Today, I am absolutely thrilled to be sharing the publication journey of Kristin Wright. Kristin’s stunning debut novel, LYING BENEATH THE OAKS, is being released today, and I highly recommend it. I love this story because we always hear about the quick sales, the authors who found agents overnight. It’s good to remember that those are truly only a small fraction of the books published. Stories like Kristin’s are much more common, but less commonly shared. – Laura
MY PUBLICATION JOURNEY, by Kristin Wright
Today my debut adult romantic suspense book, LYING BENEATH THE OAKS, comes out. It’s the story of Molly, who wakes up in Vegas married to a stranger. She follows her new husband Cooper home to coastal South Carolina to get the annulment, and finds that her unusual past equips her to spot the family secrets Cooper would never want to know. If she tells him, she might lose him—or save both their lives.
I’ll be totally honest. There were a lot of days, weeks, months, YEARS, when I thought it would never happen. I started writing seriously in 2013. I queried that first book for a year with no takers before writing two more in quick succession. Eventually, I got my agent with the second book in February of 2015. I wrote my post about “The Call” and secretly planned my imminent book launch party. I already had a third manuscript ready to go. I was undeniable and ON MY WAY.
I was on my way until I wasn’t. That second book went on sub and I kept writing. I always kept writing; at the rate of about two fully-edited manuscripts a year. I’d have a huge backlist to offer my publisher when—back then it was always “when”—they offered me a contract.
Within days after I went on sub, the rejections started to roll in. My writing was beautiful, they said. The characters were well-developed. The dialogue was snappy. The concepts were intriguing. Most of the rejections were downright mushy for a paragraph or two, until I reached the “unfortunately” that heralded the thing they all tended to say: We can’t figure out where to shelve this. We don’t know how to market this. We don’t have a vision for a book in this space.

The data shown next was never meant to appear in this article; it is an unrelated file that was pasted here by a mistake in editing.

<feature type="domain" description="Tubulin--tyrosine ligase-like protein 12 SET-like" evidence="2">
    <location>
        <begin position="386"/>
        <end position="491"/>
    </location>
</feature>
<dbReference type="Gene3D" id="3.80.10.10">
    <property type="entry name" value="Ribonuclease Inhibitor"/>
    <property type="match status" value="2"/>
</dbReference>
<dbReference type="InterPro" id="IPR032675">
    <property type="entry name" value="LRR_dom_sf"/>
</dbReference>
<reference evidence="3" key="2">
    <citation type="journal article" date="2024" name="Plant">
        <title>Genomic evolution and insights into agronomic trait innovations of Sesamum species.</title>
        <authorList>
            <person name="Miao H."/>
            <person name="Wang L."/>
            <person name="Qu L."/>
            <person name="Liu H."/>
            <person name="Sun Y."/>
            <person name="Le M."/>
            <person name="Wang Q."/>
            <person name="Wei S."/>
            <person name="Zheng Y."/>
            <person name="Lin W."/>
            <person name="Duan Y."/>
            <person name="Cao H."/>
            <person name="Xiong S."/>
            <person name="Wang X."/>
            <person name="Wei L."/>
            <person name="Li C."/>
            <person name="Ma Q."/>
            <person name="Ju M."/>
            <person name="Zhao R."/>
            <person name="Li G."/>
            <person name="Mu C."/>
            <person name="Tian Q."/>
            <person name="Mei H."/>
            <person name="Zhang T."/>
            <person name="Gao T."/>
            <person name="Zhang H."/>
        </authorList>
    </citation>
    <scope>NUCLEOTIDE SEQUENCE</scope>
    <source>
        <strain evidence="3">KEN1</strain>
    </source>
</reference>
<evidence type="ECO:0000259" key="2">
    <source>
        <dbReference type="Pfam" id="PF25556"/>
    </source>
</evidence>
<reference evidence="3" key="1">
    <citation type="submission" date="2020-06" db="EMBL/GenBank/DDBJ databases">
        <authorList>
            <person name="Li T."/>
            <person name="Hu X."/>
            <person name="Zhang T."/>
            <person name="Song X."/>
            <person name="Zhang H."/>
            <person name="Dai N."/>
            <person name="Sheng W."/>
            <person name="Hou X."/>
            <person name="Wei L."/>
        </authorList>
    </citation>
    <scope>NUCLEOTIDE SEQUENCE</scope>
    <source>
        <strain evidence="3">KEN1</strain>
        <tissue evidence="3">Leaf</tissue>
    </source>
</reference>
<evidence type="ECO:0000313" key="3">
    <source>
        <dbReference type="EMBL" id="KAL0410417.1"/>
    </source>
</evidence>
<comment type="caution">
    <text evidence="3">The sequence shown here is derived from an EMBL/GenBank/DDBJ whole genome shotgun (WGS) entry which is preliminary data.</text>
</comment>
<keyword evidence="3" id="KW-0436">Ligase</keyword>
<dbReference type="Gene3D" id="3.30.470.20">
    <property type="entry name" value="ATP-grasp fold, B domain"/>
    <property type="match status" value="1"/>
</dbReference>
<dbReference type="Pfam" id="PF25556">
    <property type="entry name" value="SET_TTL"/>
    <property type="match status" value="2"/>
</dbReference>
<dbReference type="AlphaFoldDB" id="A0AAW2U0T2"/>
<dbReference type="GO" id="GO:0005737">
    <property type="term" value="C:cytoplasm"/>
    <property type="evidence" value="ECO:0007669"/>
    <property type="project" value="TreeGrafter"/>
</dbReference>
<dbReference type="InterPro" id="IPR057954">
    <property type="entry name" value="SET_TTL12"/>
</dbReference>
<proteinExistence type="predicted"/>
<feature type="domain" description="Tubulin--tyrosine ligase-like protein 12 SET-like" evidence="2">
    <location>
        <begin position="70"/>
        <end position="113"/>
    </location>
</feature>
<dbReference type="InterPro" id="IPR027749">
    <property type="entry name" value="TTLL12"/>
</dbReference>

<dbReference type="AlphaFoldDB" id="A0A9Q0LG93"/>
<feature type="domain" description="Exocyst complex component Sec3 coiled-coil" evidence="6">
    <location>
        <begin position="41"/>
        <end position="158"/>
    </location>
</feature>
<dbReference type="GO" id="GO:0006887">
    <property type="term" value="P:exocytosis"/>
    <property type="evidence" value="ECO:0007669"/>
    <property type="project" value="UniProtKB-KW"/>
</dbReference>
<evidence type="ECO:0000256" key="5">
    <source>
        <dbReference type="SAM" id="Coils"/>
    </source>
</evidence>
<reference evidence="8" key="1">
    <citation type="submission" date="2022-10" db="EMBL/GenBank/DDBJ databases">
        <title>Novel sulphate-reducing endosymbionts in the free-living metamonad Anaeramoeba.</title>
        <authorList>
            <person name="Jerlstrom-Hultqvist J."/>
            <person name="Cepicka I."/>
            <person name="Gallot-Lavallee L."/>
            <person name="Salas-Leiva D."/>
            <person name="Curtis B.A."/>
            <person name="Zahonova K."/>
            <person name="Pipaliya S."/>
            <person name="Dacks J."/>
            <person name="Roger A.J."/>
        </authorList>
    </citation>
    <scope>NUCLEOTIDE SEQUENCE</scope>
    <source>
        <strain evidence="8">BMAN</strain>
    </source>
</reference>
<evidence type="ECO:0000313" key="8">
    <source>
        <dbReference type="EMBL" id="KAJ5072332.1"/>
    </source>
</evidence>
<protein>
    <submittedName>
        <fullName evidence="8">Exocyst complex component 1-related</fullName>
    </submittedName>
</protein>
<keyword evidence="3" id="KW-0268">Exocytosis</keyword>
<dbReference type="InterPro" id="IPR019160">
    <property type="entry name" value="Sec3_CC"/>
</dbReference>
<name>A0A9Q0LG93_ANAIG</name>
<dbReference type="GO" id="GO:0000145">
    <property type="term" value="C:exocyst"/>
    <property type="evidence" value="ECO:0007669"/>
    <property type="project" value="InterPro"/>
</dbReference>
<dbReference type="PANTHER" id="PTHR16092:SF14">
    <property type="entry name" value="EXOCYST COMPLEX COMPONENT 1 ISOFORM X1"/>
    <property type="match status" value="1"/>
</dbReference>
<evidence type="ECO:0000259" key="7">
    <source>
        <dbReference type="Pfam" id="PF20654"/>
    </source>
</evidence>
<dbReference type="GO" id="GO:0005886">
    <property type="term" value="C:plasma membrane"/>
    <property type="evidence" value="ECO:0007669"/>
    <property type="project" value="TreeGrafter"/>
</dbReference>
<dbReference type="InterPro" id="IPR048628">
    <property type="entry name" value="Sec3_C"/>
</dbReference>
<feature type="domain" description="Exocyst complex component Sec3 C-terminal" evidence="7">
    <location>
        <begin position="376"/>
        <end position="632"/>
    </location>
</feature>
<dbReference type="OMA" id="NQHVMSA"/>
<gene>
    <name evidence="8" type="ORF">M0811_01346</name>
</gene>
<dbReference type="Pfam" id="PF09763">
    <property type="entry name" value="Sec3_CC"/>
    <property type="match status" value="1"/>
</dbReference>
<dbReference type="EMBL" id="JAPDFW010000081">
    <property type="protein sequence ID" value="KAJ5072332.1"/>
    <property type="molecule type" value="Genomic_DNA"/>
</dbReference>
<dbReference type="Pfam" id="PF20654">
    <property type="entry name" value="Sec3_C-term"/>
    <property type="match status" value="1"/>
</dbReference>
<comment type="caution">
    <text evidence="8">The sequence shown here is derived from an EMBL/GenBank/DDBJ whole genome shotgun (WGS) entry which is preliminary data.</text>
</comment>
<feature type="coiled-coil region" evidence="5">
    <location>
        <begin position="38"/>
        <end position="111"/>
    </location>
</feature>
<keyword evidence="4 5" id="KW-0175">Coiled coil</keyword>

In other words, my genre is fuzzy.
Genre—science fiction, historical romance, fantasy, true crime—helps booksellers to know which shelf to put a book on. It helps publishers know what type of cover to put on it. It helps readers to make quick decisions in bookstores based on other books they’ve enjoyed.
My genre is fuzzy. In theory, I write women’s fiction and young adult books, always with romance and kissing (at least). Easy, right? Nope. My young adult books venture a little outside straightforward romance and into topical. My women’s fiction books veer sharply into domestic suspense, mystery, and romance, and sometimes all three, like LYING BENEATH THE OAKS. They don’t go neatly into a box. Publishers really prefer those boxes, I found out.
I kept writing and my agent, the brilliant Sarah Younger, kept submitting my manuscripts to editors. The rejections kept rolling in — almost all with the same complaints. In all, we submitted six different manuscripts to editors at publishing houses large and small. I came close, a number of times. Several editors advised they’d asked other editors to read, before they got to the “unfortunately.” Twice an editor offered to edit the manuscript and allow me to resubmit the revised version in the hopes it would pass a marketing team the second time. It never worked. At least three times I was told my manuscript had made it all the way to the Super Important Person Called The Publisher at A Big 5 Publishing House. Nothing.
“We don’t know where to shelve you.”
My genre was still fuzzy.